Jan Techau: Little Chance for Manfred Weber to Become President of the EU Commission
Editor's Note: Senior Fellow and Director of the Europe Program Jan Techau speaks to SWR2 on Manfred Weber and his chances of becoming the European Commission's next president.
SWR2: What will the fight for the European Commission presidency look like? On the one hand, heads of state and government have the right to pick the candidates. On the other hand, European Parliament groups insist that the presidency should go to one of their Spitzenkandidaten.
Jan Techau: This is a difficult question to answer because, on this occasion, the cards fell differently than five years ago. Back then, the parliament was firmly united behind the Spitzenkandidaten idea. There was a clear majority that could be formed by the conservatives—the EPP—and the social democrats. This time, it is different because the parliament is much more divided.
A majority is possible only if at least three—actually, four—bloc work together, and no longer just two. This weakens the parliament. Moreover, a relatively important player, the French president, has already said that he considers the Spitzenkandidat process to be unfortunate. He is an influential opponent. It is an open question as to whether the Spitzenkandidat system will be an automatic mechanism that works as it did five years ago.
SWR2: Can they—Macron and the other EU leaders—revert to backroom dealings? Especially since, throughout the electoral campaign, the Spitzenkandidaten promised less talk behind closed doors, more influence for the parliament, and they were rewarded with increased interest and a higher turnout by European voters.
Jan Techau: I would not say that such political bargaining will take place immediately, only because the Spitzenkandidat system is not taking hold. There are other ways to make things transparent. From the outset, the problem has been that the Spitzenkandidat process is not written in EU treaties. It essentially resulted from muscle-flexing by the parliament.
And now that the parliament is more divided it can no longer maintain this “handshake agreement.” Power grabs that cannot be reinforced with changes to treaty law are always shaky, and the parliament realizes that now.
The actual problem is therefore that the parliament is weakened and at the same time the EU leaders must not leave the impression that they are engaging in backroom dealing. And this will be a big balancing act. What is becoming clear is that if the conservatives, and their candidate Weber, want the top Commission job, they will have to pay a high price for it.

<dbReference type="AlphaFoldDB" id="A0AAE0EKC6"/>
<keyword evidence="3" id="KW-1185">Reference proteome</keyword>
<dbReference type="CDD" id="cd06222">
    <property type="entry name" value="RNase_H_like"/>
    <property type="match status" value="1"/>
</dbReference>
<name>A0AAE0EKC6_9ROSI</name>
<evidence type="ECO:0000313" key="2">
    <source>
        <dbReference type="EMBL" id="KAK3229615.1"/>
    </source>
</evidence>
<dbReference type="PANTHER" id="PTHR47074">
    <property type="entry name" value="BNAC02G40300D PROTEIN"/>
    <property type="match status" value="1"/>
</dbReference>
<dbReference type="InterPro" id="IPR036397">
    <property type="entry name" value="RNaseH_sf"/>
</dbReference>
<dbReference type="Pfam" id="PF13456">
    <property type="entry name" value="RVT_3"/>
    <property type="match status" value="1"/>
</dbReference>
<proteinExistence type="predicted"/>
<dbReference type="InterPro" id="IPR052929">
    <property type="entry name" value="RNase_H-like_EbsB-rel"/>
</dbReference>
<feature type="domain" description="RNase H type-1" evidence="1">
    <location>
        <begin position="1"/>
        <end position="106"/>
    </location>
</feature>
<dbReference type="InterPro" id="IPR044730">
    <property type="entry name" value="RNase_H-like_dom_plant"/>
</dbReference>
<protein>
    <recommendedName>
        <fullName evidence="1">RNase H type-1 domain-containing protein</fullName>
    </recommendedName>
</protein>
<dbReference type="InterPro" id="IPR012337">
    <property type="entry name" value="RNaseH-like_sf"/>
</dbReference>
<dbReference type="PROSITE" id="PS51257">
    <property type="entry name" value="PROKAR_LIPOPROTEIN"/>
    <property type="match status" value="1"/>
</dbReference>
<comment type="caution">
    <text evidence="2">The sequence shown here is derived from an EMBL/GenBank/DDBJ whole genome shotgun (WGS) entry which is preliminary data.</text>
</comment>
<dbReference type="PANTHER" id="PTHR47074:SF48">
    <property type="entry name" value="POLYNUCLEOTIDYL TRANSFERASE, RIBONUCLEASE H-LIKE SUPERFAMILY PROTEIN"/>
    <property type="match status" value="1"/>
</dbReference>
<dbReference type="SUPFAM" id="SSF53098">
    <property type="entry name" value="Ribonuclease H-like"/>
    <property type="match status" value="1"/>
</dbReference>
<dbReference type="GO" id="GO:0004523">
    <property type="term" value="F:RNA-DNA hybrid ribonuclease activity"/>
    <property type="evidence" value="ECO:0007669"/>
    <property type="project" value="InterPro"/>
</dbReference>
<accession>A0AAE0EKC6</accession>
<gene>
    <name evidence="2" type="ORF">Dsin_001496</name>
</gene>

SWR2: I was just about going to talk about this. How do you see the chances of the Spitzenkandidaten of the main European political parties: Manfred Weber of the conservatives on the one side, and Frans Timmermans of the social democrats on the other? Timmermans and Margrethe Vestager of the liberals have already sent signals that they might well work together, as a coalition of the willing parties that are seeking change, in the words of Vestager. Which side, do you think, has better chances of getting a majority?
Jan Techau: I do not want to predict the future, but we can talk about the relevant persons. Of course, Weber has the advantage of presiding over the strongest political group, and so one would expect that he would make the most natural candidate. But, when there is no clear majority, this fact means relatively little. And finding a majority might be challenging for him since he is not well-appreciated by the EU heads of state and government. He kept washing his hands off the Orban issue, and so he is not seen as a strong leader. And the EU leaders do not consider him to be on equal footing with them, so to speak.
Timmermans is different. Timmermans has already been Vice-President of the Commission and his fellow social democrats gave a strong performance in the Netherlands. The liberal candidate Vestager is a commissioner and, one could say, somewhat of a winner of this election. This is because the liberals will have a stronger presence in the parliament than previously and, above all, Macron is on board with her.
There we have the three candidates who could all take the presidency, but whose present circumstances are very different. One should mention that possibility that all this could end up in a blind alley, so to speak. Then some other reserve candidates could be conjured out of thin air; for example, the Frenchman Barnier who has represented the EU in the Brexit negotiation, and who also has a very good reputation. There are also other candidates with no less of a chance.